Juliet Deane Recording Session – Peter Poole

Recording copyright resides with Peter Poole, no reproduction without permission.

This recording session was in Studio 3 probably in the late 1970s. This was a drama studio but it was often empty in the evenings. And back then the BBC made it available free of charge for this private recording. At that time I was working for Film Unit as an assistant film recordist. So Roger Seward from Audio Unit booked the studio and supervised the session. Roger is a bit of a legend in the Audio Unit and and great character! He was great teacher and gave me a quick “driving lesson” of the studio. He then left the recording and mixing to me.

Juliet worked in the film unit office and welcomed the chance to record a few songs. We soon got a few other members of Film Unit to back her. They were Eurwyn Jones, piano, Andrew Godsall, drums and Steve Saunderson, guitar. The folk songs were recorded with Steve playing guitar with Juliet’s live vocal. Eurwyn and Andrew recorded the backing tracks for the other songs. On another session Juliet added her vocal to produce the final mix.

This was my first experience of music recording in a professional studio. We all had a very enjoyable time and I learnt a lot about music recording.

Peter Poole

More Film Unit photos

photo by Steve May

photo by Steve May

photo by Jim Gregory

Photos by Steve May and Jim Gregory, no reproduction without permission.

The first photo features Pip Cooper; editor, Nigel Evans; and Shirley O’Mara.

The second photo features Imelda Stevens and Shirley O’Mara.

The third photo taken in Pebble Mill’s Telecine, show Nigel Evans (background), with Shirley O’Mara and Pip Cooper, ready in their fancy dress for ‘Children in Need’.

Film Unit Office

Photos by editor, Steve May, no reproduction without permission.

The photos are of the Film Unit office. Film Unit was responsible for booking PSC (portable single camera) crews for programmes, and also for booking editors.  All the bookings were put up on huge notice boards, so that it was easy to see who was booked to which programme.  These photos are probably from the early 1990s.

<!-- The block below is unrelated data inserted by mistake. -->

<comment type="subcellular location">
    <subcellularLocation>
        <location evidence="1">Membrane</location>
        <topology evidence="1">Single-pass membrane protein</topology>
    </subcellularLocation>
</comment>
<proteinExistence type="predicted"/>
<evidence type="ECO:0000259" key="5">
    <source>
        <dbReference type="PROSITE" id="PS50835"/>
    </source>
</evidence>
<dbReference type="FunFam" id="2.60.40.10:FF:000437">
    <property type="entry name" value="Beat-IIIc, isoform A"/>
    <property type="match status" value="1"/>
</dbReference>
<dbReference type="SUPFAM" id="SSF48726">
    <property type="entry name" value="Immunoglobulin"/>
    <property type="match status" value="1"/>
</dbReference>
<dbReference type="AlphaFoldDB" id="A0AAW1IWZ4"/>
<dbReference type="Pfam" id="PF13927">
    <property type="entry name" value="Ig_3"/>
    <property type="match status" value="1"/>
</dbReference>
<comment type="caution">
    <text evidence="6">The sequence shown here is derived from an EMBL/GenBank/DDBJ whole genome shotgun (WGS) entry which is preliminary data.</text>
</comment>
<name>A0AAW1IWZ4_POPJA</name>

The first photo is of Shirley O’Mara, and Pip Cooper (?).

The second photo shows Pip updating the Editing noticeboard.

The third photo shows Imelda Stevens, and colleague.  Mel used to book the camera crews.

The office was on the first floor at the back of the building, just by the edit suites, and handy for the crews loading up their kit.

Memories of Peter Snow from Paul Vanezis









(Here are some memories from Paul Vanezis of Pebble Mill film editor, Peter Snow who died recently).

You know, I knew Peter so long ago it’s weird looking back and remembering the man. He always seemed older than he was for some reason. I can tell you he was a very accomplished film editor. But like many of the editors in the early days of portable single camera, he adapted to videotape editing faster than some of the VT guys who started as engineers. He had a pony tail and we would often meet up in the canteen for lunch at 1pm with everyone else. In those days, lunch was lunch. If you worked in VT you’d spend it in the bar. If you were Film Unit, you’d be in the canteen from 1pm, have lunch and then have a walk over in Cannon Hill park (spending Friday lunchtimes in the bar).

I used to race Peter up the main stairs at Pebble Mill; it was his idea. He reckoned that if you started suddenly, raced as fast as you could and didn’t stop until you reached the top, you wouldn’t feel tired. He was right… the tiredness in the legs kicked in around 3pm if you weren’t careful (and there was no way I could do it if I’d been in the pub the night before). It of course we were first in the queue for the best the canteen had to offer…